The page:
By Lin Ye
Forests are a critical component of ecosystems, and the effective management of this natural resource is a topic of great concern to sustainable development and humanity. On March 7, Ralph Schmidt, former director of forest programs with the United Nations Development Program, led a seminar on sustainable forest management for Earth Institute students and alumni.
“We are now in the position where all forests on the planet have been affected, altered, by humans,” Schmidt told the students. “But forests don’t depend on humans; it’s the other way around. For 99.9 percent of their existence, trees and forests did without us. The acorns were here long before the squirrels.” This seminar—part of the Earth Institute’s Sustainability Skills Seminars—examined how forests, their management and conservation efforts affect sustainable development.
Schmidt covered a broad range of interrelated topics, such as: the biology and ecology of forests; the chemistry of wood production; biodiversity and wildlife conservation; deforestation and poverty; the global carbon cycle and climate change; and the economics and financing of forest management and carbon offsets. He introduced students to the different benefits that forests provide to humanity and talked about how forest managers and ecologists develop options for their management. Schmidt also raised the question of whether private sector investment in sustainable forest management can contribute to conservation and the global environment, and reviewed the institutions and political issues that affect forests in both high and low-income countries.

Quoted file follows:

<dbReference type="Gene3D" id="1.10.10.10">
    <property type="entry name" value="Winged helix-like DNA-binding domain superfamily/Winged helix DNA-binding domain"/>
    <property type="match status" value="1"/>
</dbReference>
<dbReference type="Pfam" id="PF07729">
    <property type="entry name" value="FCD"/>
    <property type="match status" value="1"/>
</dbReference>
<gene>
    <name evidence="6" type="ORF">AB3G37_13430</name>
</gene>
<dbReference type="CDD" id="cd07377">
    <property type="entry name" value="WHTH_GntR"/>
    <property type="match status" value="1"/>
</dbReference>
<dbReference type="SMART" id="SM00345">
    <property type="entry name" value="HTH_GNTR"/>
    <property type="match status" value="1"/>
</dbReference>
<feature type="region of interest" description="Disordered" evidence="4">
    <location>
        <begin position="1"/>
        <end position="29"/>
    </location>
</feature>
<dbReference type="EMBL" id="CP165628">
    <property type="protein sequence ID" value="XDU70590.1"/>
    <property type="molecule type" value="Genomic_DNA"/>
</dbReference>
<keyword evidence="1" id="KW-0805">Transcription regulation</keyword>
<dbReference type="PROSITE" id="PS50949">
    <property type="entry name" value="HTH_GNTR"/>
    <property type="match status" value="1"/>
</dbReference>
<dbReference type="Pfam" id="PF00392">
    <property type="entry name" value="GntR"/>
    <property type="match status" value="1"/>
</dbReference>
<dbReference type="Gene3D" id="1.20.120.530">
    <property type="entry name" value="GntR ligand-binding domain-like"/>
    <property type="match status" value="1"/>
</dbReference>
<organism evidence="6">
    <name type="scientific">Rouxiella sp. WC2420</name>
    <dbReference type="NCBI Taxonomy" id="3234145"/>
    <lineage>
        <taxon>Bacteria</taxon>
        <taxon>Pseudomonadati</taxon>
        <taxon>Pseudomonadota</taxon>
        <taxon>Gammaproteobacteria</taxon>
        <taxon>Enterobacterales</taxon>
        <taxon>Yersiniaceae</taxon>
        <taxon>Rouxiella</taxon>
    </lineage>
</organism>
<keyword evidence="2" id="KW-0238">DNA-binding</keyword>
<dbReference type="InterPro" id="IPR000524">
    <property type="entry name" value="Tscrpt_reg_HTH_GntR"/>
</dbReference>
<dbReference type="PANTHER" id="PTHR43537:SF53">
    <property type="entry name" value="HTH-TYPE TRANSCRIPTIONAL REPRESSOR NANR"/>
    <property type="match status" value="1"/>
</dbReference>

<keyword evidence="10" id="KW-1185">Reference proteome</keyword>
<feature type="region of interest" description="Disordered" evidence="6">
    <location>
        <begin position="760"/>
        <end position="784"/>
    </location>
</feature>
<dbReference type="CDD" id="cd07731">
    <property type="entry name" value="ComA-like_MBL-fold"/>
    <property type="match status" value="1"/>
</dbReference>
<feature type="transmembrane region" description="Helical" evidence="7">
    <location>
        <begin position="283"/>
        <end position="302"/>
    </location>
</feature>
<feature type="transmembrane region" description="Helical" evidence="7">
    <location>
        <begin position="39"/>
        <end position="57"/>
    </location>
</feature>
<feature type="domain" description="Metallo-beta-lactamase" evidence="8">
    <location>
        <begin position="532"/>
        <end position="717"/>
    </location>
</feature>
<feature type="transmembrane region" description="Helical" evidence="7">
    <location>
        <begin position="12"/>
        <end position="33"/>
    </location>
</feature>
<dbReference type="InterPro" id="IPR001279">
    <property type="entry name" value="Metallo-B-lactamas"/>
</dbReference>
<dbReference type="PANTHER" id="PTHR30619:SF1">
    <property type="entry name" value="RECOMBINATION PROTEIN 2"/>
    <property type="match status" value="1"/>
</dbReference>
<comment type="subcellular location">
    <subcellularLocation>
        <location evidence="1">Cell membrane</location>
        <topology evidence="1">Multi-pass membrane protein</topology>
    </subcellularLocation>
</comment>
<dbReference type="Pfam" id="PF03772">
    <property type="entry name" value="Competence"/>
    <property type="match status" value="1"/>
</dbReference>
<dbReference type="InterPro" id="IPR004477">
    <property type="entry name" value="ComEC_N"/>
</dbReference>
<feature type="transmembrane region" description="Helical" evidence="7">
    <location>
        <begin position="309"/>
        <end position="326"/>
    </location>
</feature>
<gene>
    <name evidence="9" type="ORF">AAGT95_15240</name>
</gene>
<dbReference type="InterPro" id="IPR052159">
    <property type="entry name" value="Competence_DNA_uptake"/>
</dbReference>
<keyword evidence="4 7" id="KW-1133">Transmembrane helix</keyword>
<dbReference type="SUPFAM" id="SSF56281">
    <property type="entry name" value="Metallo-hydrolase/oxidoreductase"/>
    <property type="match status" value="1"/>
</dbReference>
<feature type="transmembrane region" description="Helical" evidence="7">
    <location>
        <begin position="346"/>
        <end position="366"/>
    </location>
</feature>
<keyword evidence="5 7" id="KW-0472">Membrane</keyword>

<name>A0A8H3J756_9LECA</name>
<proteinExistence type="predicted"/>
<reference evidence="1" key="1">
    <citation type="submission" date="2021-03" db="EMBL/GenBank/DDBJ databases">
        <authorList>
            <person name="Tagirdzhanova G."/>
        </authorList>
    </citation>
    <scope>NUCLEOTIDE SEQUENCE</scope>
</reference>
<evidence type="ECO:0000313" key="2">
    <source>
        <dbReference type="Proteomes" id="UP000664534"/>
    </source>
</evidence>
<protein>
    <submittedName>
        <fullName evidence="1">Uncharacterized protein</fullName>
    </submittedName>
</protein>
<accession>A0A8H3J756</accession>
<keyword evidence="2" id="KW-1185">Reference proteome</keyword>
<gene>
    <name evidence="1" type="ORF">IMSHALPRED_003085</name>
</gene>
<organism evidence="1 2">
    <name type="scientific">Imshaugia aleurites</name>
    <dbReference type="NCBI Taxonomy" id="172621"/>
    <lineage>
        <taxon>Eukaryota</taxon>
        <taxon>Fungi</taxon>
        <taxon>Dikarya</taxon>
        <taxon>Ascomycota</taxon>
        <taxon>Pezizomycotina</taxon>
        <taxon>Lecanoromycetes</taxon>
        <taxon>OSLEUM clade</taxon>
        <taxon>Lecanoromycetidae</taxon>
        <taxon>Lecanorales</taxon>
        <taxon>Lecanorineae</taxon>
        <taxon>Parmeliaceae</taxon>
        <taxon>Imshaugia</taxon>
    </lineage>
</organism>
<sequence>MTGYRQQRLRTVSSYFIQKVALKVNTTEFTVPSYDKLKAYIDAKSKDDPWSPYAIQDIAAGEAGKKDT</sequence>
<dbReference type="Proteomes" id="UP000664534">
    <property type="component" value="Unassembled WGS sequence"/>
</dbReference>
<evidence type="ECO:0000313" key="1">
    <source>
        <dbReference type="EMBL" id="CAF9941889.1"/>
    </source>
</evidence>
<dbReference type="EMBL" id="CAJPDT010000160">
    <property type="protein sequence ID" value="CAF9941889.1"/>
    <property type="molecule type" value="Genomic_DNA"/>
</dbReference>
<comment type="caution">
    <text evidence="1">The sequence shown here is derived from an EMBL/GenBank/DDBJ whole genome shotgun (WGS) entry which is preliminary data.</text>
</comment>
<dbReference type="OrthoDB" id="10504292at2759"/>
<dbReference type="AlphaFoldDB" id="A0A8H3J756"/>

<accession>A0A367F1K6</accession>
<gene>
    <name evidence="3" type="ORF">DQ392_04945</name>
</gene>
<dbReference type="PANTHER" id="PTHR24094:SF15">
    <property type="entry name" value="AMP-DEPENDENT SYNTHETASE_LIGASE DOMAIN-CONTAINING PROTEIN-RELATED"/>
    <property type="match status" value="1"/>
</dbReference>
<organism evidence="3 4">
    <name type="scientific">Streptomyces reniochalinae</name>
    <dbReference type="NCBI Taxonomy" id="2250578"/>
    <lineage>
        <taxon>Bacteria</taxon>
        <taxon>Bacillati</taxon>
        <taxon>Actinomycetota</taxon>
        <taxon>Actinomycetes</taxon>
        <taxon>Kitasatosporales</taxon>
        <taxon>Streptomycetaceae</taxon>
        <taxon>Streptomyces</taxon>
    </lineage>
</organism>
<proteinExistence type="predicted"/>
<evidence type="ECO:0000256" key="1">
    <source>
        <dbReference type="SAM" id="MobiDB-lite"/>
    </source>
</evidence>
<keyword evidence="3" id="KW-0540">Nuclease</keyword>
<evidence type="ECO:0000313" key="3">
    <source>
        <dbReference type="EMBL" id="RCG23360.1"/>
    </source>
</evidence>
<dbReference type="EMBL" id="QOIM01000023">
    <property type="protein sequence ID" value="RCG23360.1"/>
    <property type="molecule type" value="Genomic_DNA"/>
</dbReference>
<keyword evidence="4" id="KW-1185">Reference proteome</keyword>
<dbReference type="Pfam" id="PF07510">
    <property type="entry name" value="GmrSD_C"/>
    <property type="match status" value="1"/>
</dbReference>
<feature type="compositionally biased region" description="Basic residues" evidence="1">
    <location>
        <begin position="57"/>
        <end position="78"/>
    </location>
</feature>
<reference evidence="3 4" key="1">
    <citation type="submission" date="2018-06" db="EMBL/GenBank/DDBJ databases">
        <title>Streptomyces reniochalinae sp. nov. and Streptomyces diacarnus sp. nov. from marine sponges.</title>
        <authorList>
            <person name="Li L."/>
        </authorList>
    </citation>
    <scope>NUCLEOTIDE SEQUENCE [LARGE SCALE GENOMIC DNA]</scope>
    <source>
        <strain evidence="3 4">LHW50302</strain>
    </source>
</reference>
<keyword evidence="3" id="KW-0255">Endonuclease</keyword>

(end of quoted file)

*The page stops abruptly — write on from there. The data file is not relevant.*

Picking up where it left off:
Keith Wong, a master’s student in Sustainability Management, said “this was a great opportunity to learn about managing forestry assets. [I learned] how the proper management of forests can be profitable, and still be sensitive to forest ecology in the face of an ever growing human population.” The seminar was followed by a question and answer session, which drew discussion around the central question of: How should governments, specifically those in developing countries, manage issues regarding their forests?
The seminars are part of the Earth Institute’s Professional Development program, and provide a unique opportunity for students and alumni to gain insights from practitioners in the sustainable development field. These seminars are open to students and alumni from Earth Institute affiliated programs, including: the M.S. in Sustainability Management and associated certificates in Sustainable Water Management, Sustainability Analytics and Sustainable Finance; the M.P.A. in Environmental Science and Policy; the M.A. in Climate and Society; the MPA in Development Practice; and the Sustainable Development undergraduate program.
Lin Ye is an intern for the Office of Academic and Research Programs at the Earth Institute, Columbia University. He is a graduate student at Columbia and graduated in 2015 with a master of science degree in sustainability management.